Friday, 29 August 2014

Effect of Noise Attenuation on Edge Attributes

This case study was performed using the Snark3D dataset which covers part of the Barrow sub basin in the North West shelf of Australia. The target comprises Lower Cretaceous Barrow Group fluvio-deltaic deposits, in particular submarine canyon turbidite sands which have good reservoir potential and which have been regularly compartmentalised by NW-SE faulting, possibly slump related.  These canyon deposits underlie the slightly later Barrow Group submarine fans which make up a separate group of plays and mark a different episode of the marine-transgressive sequence.
The aim of the study was to run an automated fault analysis on the lower Cretaceous sands, using volumes with different noise attenuation levels to identify the effect the noise attenuation has on edge attributes.

Noise Attenuation

Two noise attenuation algorithms were applied to the data, the SO Mean filter and the SO FMH filter.  Both filters used the same filter size and the same dip and azimuth steering volumes.  Figure 1 shows the effect of the different filters on the reflectivity data.  The SO FMH filter has attenuated the noise and preserved the sharp breaks that are indicative of faults (yellow circles).  The SO Mean has been more aggressive and shows a greater level of continuity along the reflectors, but the faults have become smeared and the edges are no longer sharply defined.

Figure 1 The effect of noise attenuation on the reflectivity data.  a) Original reflectivity, b) after SO FMH filtering,  c) after SO Mean filtering

Dip analysis
Measuring the orientation of the reflectors and viewing the instantaneous dip is an effective way of highlighting faults and can be relatively insensitive to noise.  However significant noise, as is present in this data set, can have a detrimental effect on the clarity of the dip volume as is seen in Figure 2. When run on the original data, very few coherent lineations are visible and the image is dominated by clutter caused by the noise.  When run on the SO FMH data the resulting dip information is much clearer, coherent lineations are visible both on the time slice and the vertical section, and trends of faulting become apparent. The cleanest image is achieved by running the algorithm on the SO Mean filtered data.  However in this volume the faults are less clear and in some places appear fuzzy or are absent completely, as this is due to the attenuation of the fault expression in the seismic data.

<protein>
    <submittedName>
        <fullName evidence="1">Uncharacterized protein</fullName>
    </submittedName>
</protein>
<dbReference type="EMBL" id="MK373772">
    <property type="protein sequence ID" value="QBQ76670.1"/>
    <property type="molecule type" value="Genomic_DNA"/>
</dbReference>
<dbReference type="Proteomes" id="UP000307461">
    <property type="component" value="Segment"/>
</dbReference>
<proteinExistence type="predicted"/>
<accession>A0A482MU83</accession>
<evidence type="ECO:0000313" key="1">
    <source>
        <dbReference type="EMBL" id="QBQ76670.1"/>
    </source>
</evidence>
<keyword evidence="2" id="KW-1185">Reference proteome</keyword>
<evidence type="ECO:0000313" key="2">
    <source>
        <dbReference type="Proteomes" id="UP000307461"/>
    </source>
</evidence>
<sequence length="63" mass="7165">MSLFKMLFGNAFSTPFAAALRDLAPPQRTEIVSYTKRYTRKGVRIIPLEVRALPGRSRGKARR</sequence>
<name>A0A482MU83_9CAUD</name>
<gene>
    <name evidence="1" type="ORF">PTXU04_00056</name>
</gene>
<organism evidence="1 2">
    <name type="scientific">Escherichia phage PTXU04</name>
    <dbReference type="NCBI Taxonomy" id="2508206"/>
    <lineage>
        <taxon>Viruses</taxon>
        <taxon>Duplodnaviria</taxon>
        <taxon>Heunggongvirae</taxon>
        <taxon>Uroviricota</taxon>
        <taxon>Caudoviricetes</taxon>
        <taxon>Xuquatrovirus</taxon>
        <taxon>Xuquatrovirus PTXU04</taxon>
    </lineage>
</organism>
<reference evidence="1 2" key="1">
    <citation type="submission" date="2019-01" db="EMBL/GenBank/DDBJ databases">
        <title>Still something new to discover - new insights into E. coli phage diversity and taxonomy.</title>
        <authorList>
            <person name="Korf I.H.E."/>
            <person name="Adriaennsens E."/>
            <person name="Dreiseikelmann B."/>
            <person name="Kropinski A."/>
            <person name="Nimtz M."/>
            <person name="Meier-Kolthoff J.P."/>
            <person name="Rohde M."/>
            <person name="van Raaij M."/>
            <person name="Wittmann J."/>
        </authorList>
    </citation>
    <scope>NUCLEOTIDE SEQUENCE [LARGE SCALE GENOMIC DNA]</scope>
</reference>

Figure 2 The effect of noise attenuation on the subsequent Dip analysis.  a) Original reflectivity, b) Dip volume calculated on the original data, c) SO FMH volume, d) Dip volume calculated on the SO FMH data, e) SO Mean volume, f) Dip volume calculated on the SO Mean volume.
SO Semblance
Structurally oriented semblance is form of coherency or cross correlation and is effective at highlighting discontinuities in the data, especially those represented by a phase break.  It is reasonably independent of amplitude so can be very effective at highlighting faults in low amplitude regions.  The results in Figure 3 show how the noise attenuation results in a much clearer image of the faults, especially the main bounding faults which compartmentalize the channel system.  The low amplitude, chaotic zone immediate above the channels appears as a dark and incoherent zone when the SO Semblance is run on the original data.  However when the algorithm is run on the noise attenuated data, coherent lineations within that zone start to become apparent, and the stronger the noise attenuation the clearer these lineations become. The SO Semblance when run on the SO Mean volume does not appear to have the same level of fault deterioration as we saw in the Dip volume.  This suggests that the SOS Semblance is a more sensitive measure of fault discontinuities than the Dip and can still highlight faults even if their expression has been degraded, or was less apparent to begin with.

Figure 3 The effect of noise attenuation on the subsequent SO Semblance analysis.  a) Original reflectivity, b) SO Semblance volume calculated on the original data, c) SO FMH volume, d) SO Semblance volume calculated on the SO FMH data, e) SO Mean volume, f) SO Semblance volume calculated on the SO Mean volume.

This study on data from the NW Shelf, Australia is supported by data from a number of other locations around the world and from both onshore and offshore locations.  In almost all instances it was found that noise attenuation improves the accuracy and the clarity of the results that are obtained from the data.  Different attributes respond in different ways to the fault expression, and therefore some attributes appear to be better at highlighting subtle fault expressions in the data.  This data has shown that if aggressive noise attenuation is desirable, then using the SO Semblance attribute for subsequent faults analysis is more effective than using the Dip attribute.

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